Pope Francis granted a private audience in the Vatican to U.S. Speaker of the House Nancy Pelosi (D-CA) Saturday, October 9th during her recent visit to Italy.
It has been reported that President Biden will meet with Francis on October 29th. While serving as the U.S. Vice President, Biden had met with Pope Francis for the first time in September 2015, when the pope visited the United States to attend the World Meeting of Families in Philadelphia.
The following year, on April 29, 2016, Biden went to the Vatican for a summit on regenerative medicine, where he praised Pope Francis and advocated for a global push to cure cancer. Biden had opened his speech at the Vatican by recalling how, while visiting the United States the previous September, Pope Francis had comforted him after the loss of his eldest son Beau, who passed away the previous summer at the age of 46 from brain cancer.
Speaker Nancy Pelosi arrived in Rome for a gathering of legislative leaders of G20 countries ahead of the U.N. Climate Change Summit in Scotland later this month. “It was a spiritual, personal and official honor to have an audience with His Holiness Pope Francis this morning,” the speaker said in a statement.
Francis’ private meeting with Pelosi, a Catholic and a defender of abortion rights, came as American Catholic bishops consider how to press the church’s teaching against abortion while the country’s second Catholic president, Joe Biden, heads an avowedly pro-choice Democratic administration
Bottom of Form
But Francis has cautioned the American bishops — who have debated whether to deny Communion to pro-abortion Catholic politicians — not to move too quickly and has repeatedly signaled he does not want the Eucharist to become a political weapon. Flying home from his papal visit to central Europe on Sept. 15, he noted that he has never denied the Eucharist to anyone and that bishops risk becoming embroiled in “political problems” when they don’t act “like shepherds.”
The issue, which dominated the bishops’ national meeting in June, was spurred in part by criticism of pro-choice Catholic leaders by Archbishop Salvatore Cordileone of San Francisco, who has advocated denying Communion to pro-choice elected officials based in his archdiocese — which would include Pelosi. On Sept. 29, after a bill aimed at overcoming a Texas law severely restricting abortion passed the House, Cordileone asked Catholics to pray for a “conversion of heart” for Pelosi and other Democratic representatives.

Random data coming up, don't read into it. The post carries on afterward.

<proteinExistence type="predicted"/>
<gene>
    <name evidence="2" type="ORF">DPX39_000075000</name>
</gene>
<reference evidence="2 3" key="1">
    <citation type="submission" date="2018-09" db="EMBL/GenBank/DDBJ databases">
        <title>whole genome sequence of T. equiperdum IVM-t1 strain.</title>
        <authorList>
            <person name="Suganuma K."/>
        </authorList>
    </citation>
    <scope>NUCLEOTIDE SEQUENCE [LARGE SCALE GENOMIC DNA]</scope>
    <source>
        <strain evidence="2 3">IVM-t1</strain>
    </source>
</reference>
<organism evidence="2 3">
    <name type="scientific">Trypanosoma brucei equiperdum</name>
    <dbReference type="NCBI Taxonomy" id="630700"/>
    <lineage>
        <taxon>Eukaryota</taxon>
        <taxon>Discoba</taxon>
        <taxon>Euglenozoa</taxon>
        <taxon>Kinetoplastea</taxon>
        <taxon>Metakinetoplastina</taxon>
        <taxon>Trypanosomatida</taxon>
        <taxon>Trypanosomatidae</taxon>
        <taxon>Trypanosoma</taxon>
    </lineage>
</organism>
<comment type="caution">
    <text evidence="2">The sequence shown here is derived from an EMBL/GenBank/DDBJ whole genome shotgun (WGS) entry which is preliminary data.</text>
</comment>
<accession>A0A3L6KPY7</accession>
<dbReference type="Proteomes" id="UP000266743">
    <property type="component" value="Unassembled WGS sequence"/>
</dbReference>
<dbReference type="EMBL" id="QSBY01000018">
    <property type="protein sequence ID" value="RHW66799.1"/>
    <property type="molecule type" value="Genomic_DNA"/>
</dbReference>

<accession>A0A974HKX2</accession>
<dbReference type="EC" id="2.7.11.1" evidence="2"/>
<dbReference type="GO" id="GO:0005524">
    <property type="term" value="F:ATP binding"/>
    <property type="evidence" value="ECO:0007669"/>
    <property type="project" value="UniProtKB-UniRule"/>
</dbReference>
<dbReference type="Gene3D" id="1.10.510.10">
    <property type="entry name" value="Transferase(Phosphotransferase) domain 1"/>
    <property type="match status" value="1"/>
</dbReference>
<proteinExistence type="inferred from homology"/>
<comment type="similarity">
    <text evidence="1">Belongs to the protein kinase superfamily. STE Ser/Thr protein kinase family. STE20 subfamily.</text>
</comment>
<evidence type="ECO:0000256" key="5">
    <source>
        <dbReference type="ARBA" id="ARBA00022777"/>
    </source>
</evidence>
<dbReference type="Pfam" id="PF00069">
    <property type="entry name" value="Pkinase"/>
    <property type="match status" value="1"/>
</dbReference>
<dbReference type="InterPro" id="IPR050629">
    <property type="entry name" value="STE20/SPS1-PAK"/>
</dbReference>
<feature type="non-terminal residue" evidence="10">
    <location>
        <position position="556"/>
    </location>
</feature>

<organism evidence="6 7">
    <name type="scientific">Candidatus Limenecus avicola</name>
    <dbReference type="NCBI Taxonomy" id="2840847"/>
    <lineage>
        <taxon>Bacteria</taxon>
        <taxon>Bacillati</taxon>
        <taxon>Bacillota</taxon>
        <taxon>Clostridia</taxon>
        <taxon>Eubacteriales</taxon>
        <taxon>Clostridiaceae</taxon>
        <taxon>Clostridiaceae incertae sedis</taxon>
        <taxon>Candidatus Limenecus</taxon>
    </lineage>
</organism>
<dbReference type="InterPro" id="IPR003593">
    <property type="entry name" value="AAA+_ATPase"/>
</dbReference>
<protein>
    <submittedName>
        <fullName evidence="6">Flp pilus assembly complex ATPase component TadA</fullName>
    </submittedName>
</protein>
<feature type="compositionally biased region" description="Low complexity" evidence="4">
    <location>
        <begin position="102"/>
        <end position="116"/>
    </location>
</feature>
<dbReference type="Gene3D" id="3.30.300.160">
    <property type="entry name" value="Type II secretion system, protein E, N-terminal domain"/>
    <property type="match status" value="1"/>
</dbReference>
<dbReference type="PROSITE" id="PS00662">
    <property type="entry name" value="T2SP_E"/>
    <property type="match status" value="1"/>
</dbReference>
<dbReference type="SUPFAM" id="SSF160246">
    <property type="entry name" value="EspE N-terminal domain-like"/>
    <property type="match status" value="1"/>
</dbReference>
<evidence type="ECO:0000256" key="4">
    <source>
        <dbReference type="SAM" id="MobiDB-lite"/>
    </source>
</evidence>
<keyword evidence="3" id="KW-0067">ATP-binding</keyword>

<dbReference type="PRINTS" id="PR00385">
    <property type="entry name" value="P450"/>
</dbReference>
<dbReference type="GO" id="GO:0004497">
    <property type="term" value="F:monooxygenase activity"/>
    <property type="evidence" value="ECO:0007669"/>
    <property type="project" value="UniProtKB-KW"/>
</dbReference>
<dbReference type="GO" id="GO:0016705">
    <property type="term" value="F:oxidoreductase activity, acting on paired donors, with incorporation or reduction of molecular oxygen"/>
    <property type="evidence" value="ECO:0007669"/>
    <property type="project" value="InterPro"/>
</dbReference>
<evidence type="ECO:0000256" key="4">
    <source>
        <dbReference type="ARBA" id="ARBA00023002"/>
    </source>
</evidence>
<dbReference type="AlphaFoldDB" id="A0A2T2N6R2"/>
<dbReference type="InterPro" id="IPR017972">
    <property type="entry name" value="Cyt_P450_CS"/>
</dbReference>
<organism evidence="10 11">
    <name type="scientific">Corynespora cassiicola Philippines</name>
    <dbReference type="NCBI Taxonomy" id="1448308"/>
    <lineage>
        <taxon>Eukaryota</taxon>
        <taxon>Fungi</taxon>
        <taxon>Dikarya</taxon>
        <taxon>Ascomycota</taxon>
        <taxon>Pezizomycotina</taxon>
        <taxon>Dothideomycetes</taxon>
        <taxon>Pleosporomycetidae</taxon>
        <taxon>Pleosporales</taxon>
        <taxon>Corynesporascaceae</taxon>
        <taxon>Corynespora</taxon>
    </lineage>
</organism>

The speaker, in her statement on the meeting, emphasized the pontiff’s support for measures to combat climate change. “His Holiness’s encyclical Laudato Si’ is a powerful challenge to the global community to act decisively on the climate crisis with special attention to the most vulnerable communities.” She went on to praise “the immense moral clarity and urgency that His Holiness continues to bring to the climate crisis.”
Pelosi also met with the Vatican’s Dicastery for Promoting Integral Human Development, a department created by Francis five years ago to oversee the church’s efforts on issues such as migrants, prisoners, the unemployed and other marginalized people, as well as victims of armed conflict, natural disasters, slavery and torture. The meetings came as President Joe Biden announced his intention to nominate former lawmaker and anti-abortion Democrat Joseph Donnelly to serve as his Vatican ambassador.
Outgoing German Chancellor Angela Merkel met Thursday, October 7th with Pope Francis and Italian Premier Mario Draghi, who paid tribute to her “calm, determined” leadership even during difficult years for Europe and the common currency. Merkel herself has called this her farewell bilateral trip to Italy as chancellor, and her unusually long 45-minute papal audience and glowing tribute from Draghi indicated her Roman counterparts wanted to pay their respects, too. Merkel and her outgoing government will stay in office on a caretaker basis until a new administration is in place, a process that could take weeks or months.